Remembering Philippe Jaccottet
The poet, translator, essayist, and literary critic Philippe Jaccottet died on February 24 at 95 years old.
Philippe Jaccottet was not French, but Swiss–even though he spent most of his life in a village in the South of France, where he moved in 1953 at age 28 following his marriage to painter Anne-Marie Haesler. Not French, but Swiss…this has meaning. His education and culture placed him at a crossroads of influences that, from the beginning, were not limited to French literature; he was not monolingual, but exposed to other languages and literary traditions–namely, those of Germany and Italy. Such was the beginning of his lifelong vocation as a translator and a poet, with mentorial and guiding figures such as Hölderlin and Rilke; or on the Italian side, Ungaretti and Montale, among others.
Philippe Jaccottet also belongs to the generation of European poets who were twenty years old when World War II ended. Haunted by this war’s destruction and death, and confronted with the moral and political bankruptcy that it revealed at the beating heart of European civilization, it was necessary to reinvent an uncompromising poetic speech. Jaccottet did so in his own way with a twofold purpose: to mean what he wrote, staying faithful to a both fragile and unmistakable intimate experience, and to repair our relationship with the world, avoiding nihilism by trusting in signs that still bore witness to a way to live happily within it–far from the new deliriums of consumerist society.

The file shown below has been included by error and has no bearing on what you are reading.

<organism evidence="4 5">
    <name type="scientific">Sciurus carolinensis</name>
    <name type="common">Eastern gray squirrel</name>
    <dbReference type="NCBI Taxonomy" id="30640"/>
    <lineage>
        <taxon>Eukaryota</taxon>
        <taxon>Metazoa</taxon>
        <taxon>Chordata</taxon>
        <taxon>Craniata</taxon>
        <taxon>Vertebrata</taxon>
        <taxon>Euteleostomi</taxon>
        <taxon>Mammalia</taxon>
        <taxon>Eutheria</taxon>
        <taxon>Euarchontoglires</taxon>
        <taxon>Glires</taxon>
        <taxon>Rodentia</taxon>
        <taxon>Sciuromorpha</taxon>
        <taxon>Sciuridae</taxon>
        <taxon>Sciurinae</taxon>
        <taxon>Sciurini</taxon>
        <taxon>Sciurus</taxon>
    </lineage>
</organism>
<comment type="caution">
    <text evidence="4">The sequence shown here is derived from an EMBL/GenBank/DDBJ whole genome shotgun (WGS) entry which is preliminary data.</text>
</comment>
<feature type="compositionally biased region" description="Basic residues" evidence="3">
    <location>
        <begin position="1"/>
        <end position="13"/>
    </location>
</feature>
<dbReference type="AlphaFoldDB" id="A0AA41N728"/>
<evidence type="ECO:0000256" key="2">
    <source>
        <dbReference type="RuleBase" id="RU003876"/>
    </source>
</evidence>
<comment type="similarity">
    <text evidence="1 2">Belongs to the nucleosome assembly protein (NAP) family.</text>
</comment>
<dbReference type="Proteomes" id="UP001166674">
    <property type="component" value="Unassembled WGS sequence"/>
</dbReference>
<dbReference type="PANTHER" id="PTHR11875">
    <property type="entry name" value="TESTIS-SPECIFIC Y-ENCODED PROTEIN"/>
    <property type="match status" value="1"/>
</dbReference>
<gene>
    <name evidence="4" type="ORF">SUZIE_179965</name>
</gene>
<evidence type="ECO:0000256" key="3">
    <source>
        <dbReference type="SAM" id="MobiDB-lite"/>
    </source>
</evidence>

Today, at the time of his death, it is striking to note the degree to which his poetry, which makes use of prose as much as free verse, is in line with the ecological concerns he formulated like many others in the 1960s; and which, in his case, led him to a simple way of life tied as closely as possible to nature and its rhythms–a way of life that was faithful to what was for him the life force of the millennial poetic experience shared in diverse degrees by all the world’s cultures.
Three books by Philippe Jaccottet will be published this month: La Clarté Notre-Dame (Gallimard), Le dernier Livre de Madrigaux (Gallimard), Bonjour, Monsieur Courbet (Bruit du Temps/La Dogana).
Credit image: Isolde Ohlbaum